Election-year legislative session opens

AUGUSTA, Maine (AP) — Gov. Paul LePage readied an ambitious agenda of energy, education and economic issues as Maine lawmakers opened their 2012 election-year session on Wednesday to a State House full of citizen and union lobbyists prepared to have their own say on matters to be decided during the next 3½ months.

Pat Wellenbach

House Speaker Robert Nutting, R-Oakland, gestures on the first day of the 2012 legislative session at the State House in Augusta on Wednesday. The budget promises to take center stage in the opening weeks of the session.

Lawmakers will conclude business left unfinished during last year's opening round of the 125th Legislature, plus take up new matters submitted by the governor. As the session begins, the state budget will be the dominant issue as lawmakers analyze and debate proposed Medicaid cuts LePage says are needed to avoid having the program serving nearly a third of Mainers go broke in April.

The first-term Republican governor, who took office a year ago, said in an interview he hopes the sharp partisan rhetoric that accompanies election-year politics can be avoided. State House debates will likely be framed around presidential, congressional and legislative elections to be held in November.

"I will tell you; right now we have a very difficult agenda we need to work on. I pray every day that both sides will just sit down and find a resolution. There are resolutions out there, and we'll even find them and help work them out. It's not time for rhetoric, it's time for action," LePage said.

The Senate's top Democrat, Barry Hobbins of Saco, issued a similar plea, saying "there'll be plenty of time to play hardball politics" outside the State House.

"Politics aside, we need to work together," said Hobbins. "We have a lot to do this session."

The Medicaid cuts, urged by the governor as a way to bridge a $221 million budget gap through mid-2013, are being reviewed by the Appropriations Committee. LePage briefly outlined his other major proposals.

His energy plan calls for lowering energy costs in a state that's heavily dependent on home heating oil. LePage wants to encourage investment in natural gas pipelines, including a proposed 80-mile Madison-to-Richmond line, and make natural gas available to the Great Northern Paper mill in East Millinocket through an existing pipeline. He also wants to encourage transmission of cheaper Canadian power into the state.

"Education is going to be a major part of this year's work," said LePage, who wants to make it easier for high school students to obtain technical training if they don't want to attend college. His education plan also seeks to improve the effectiveness of teachers. The administration plans to complete details of energy and education bills in the weeks ahead.

The governor's economic agenda, aimed at reducing Maine unemployment rate, which was 7 percent in November, ties into those proposals plus an array of other bills LePage sees as beneficial to job creation.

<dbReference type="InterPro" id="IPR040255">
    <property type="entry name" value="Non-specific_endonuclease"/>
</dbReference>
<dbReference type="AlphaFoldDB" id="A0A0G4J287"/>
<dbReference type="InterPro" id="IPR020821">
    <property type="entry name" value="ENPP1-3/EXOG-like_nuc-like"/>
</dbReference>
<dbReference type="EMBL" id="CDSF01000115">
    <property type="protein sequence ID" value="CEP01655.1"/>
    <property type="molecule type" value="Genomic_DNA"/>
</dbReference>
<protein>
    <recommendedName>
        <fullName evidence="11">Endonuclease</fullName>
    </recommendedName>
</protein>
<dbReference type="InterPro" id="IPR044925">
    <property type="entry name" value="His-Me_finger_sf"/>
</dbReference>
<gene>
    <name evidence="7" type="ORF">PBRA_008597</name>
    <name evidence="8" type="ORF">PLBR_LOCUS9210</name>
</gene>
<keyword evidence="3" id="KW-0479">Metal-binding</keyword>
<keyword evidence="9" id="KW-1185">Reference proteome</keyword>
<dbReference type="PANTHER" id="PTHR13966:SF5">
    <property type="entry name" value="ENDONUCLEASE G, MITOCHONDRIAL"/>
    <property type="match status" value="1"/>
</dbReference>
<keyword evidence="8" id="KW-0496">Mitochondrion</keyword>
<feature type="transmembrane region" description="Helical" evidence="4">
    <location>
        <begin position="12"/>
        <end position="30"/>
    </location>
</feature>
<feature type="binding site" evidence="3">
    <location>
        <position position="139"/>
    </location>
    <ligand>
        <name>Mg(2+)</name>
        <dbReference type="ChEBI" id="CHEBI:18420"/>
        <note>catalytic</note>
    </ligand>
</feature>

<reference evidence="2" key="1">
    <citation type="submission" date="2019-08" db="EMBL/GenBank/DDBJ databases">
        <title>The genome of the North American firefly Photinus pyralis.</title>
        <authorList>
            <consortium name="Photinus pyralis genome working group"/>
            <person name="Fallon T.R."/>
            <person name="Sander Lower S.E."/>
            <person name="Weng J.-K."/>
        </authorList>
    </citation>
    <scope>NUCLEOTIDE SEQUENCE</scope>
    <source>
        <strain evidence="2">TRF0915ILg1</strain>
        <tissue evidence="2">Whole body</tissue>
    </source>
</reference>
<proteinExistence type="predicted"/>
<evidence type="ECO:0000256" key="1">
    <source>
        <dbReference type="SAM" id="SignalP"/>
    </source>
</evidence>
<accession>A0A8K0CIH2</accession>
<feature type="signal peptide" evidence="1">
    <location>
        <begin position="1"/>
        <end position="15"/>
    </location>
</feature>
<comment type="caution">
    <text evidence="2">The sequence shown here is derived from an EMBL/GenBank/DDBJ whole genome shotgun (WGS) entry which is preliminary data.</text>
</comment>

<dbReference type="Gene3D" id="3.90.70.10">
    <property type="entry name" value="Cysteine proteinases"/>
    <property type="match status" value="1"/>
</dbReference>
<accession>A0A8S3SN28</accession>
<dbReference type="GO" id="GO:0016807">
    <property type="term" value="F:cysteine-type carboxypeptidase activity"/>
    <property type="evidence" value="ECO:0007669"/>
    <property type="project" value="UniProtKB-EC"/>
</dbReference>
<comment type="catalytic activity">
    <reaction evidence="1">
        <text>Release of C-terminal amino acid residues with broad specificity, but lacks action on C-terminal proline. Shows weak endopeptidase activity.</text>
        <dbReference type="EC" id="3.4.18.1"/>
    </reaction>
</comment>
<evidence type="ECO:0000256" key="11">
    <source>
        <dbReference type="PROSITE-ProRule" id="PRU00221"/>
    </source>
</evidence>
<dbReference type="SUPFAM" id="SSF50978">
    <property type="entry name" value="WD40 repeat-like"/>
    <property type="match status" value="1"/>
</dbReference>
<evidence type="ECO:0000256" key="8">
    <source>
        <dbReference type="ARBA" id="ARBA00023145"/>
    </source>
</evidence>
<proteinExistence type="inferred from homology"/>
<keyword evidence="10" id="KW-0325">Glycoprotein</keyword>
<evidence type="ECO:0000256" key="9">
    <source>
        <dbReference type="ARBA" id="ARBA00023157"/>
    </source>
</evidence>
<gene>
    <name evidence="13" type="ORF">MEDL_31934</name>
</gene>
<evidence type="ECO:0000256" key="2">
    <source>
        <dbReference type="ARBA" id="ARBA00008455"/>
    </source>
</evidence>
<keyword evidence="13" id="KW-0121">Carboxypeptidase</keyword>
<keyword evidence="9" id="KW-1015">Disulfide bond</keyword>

But some groups were in the State House on its opening day to warn that LePage's proposed Medicaid cuts would kill jobs and harm working families.

"This legislative session, there is an effort to dismantle these systems that provide basic economic security to Maine families," said Matt Schlobohm, executive director of the Maine AFL-CIO, which led dozens of union workers in a lobbying effort.

The workers are also concerned about bills they say would weaken workers compensation protections, damage public sector union protections and make unemployment compensation rules tougher.

"Jobs and the economy is what needs to be attended to, not doing a sucker-punch to the ones who are already down," said Jamie Bassett, who went on workers' comp after he was injured while working as a guard in the state prison.

Roughly a dozen members of the Occupy Augusta movement, many of whom camped out in nearby Capitol Park during the fall, fulfilled a promise by showing up at the State House. Members said they intend to be a regular presence as they express their views on such issues as energy subsidies and importation of solid waste from other states in the weeks ahead.

Opening day also saw history being made as lawmakers seated for the first time a member of the Maliseet Indian tribe, David Slagger. The Kenduskeag resident joins members of two other tribes already represented in the Legislature.

Lawmakers will also meet Thursday and Tuesday before they depart for their three-day bus tour sponsored by the Maine Development Foundation, a private non-profit that promotes economic growth. The tour to southern and western Maine businesses and educational institutions is to give lawmakers a better look at what makes the state's economy tick.

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Comments

David  Cote's picture

Real expert analysis

I expect a comment like that from our resident cyber problem child. But Al, my drinking buddy, c'mon man. You're much classier than that.

David  Cote's picture

Nice try, Mr. Breton

But you know and I know only you need answer that question.

AL PELLETIER's picture

look again, Dan

I think he's cleaning a dingle berry out of his fingernail.

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